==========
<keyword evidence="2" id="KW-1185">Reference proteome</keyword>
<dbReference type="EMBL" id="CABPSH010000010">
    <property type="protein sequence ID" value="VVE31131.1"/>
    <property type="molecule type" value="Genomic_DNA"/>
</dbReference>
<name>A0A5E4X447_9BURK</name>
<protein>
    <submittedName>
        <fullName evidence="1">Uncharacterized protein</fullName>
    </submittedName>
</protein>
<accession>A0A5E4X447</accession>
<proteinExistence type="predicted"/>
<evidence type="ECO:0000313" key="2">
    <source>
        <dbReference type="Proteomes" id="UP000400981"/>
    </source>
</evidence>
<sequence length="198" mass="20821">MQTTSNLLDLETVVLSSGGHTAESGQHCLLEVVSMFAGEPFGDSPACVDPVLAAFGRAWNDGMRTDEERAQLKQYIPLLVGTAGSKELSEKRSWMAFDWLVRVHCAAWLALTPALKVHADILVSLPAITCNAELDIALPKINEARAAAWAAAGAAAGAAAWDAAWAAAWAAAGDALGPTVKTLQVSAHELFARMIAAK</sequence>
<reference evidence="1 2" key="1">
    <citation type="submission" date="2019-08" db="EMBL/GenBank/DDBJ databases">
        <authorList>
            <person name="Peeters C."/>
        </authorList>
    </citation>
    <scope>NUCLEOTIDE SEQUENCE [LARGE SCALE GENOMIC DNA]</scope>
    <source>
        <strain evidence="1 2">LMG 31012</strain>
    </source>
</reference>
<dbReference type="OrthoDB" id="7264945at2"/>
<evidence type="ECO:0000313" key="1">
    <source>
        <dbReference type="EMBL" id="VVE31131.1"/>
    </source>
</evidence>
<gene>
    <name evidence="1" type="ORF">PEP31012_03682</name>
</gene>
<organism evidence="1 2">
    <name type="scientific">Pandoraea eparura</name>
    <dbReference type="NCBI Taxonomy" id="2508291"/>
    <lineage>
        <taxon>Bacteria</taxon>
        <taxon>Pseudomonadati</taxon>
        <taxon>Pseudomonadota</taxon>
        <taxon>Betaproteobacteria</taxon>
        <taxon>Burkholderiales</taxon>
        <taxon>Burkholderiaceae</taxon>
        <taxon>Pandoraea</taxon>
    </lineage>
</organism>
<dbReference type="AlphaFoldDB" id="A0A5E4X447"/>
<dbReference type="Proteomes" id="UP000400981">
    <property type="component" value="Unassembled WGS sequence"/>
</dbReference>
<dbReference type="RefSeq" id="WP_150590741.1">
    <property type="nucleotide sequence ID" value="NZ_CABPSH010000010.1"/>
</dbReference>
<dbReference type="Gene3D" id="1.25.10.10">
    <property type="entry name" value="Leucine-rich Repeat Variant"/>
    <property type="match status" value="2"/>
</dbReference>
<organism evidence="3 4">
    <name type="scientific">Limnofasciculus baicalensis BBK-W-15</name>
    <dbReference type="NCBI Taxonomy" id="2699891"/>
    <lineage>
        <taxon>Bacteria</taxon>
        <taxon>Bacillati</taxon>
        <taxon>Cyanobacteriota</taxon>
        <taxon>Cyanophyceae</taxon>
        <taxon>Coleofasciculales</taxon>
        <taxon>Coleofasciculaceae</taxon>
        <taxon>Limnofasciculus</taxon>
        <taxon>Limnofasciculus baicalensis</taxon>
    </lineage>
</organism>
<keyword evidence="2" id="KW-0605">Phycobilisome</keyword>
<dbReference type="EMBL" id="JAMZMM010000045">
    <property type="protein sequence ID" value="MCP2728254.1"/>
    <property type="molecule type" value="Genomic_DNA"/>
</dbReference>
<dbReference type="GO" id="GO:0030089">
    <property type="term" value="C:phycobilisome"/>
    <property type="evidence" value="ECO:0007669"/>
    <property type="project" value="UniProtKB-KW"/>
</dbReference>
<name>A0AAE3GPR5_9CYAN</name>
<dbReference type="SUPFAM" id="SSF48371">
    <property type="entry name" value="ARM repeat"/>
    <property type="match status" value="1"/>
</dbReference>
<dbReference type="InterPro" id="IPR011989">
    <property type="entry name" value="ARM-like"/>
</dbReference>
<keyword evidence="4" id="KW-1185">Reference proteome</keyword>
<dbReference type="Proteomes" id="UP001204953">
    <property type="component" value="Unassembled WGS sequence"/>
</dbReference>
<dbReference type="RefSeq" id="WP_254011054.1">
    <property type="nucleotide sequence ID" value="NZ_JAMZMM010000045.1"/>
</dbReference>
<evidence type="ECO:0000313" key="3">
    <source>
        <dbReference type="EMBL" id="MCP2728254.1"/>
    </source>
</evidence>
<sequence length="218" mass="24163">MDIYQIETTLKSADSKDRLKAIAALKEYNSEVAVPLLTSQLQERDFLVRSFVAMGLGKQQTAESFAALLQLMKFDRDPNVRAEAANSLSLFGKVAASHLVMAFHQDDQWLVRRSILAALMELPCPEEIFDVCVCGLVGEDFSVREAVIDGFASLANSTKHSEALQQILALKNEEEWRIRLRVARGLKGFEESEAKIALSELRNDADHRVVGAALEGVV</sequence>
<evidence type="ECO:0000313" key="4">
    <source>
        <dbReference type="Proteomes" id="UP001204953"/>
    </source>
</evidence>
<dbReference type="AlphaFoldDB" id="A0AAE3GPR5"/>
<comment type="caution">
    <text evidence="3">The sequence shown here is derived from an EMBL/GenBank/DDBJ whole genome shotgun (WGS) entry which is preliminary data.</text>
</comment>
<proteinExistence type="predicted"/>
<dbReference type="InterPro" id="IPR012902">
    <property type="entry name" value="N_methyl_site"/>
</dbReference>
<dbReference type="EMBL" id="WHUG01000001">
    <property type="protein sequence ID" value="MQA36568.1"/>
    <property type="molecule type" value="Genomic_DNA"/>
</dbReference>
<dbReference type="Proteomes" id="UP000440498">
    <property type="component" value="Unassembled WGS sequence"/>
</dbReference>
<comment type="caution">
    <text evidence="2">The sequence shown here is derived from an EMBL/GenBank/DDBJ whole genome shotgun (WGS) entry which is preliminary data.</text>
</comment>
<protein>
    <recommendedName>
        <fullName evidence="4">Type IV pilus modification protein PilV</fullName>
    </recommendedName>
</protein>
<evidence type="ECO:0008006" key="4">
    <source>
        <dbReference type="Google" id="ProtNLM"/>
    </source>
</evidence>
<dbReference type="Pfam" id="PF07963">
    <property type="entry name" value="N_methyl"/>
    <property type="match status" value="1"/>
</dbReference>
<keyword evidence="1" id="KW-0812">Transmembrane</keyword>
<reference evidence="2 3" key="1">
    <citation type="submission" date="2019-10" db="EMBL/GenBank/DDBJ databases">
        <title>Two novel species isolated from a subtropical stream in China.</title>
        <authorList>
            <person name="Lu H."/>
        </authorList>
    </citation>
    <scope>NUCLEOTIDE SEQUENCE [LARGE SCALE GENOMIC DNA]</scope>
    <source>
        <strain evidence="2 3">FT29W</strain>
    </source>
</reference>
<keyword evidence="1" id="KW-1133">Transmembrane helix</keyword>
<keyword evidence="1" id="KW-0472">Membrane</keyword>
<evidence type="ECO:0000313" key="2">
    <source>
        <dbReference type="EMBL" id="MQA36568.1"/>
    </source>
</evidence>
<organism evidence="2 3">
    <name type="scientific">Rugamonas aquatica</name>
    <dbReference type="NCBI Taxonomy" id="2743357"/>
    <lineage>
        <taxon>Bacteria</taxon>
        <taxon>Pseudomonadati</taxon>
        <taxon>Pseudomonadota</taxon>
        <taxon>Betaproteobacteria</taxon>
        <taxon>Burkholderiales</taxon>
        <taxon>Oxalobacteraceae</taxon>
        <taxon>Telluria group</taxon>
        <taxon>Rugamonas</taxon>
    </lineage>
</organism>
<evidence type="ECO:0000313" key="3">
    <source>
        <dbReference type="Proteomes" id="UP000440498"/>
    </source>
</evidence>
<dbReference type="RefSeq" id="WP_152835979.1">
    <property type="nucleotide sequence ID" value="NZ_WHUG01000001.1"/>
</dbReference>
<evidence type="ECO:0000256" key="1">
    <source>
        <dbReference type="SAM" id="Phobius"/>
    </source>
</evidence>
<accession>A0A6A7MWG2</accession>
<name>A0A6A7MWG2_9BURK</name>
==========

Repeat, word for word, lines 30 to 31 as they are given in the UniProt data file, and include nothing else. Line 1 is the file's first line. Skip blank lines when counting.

</reference>
<dbReference type="OrthoDB" id="7264945at2"/>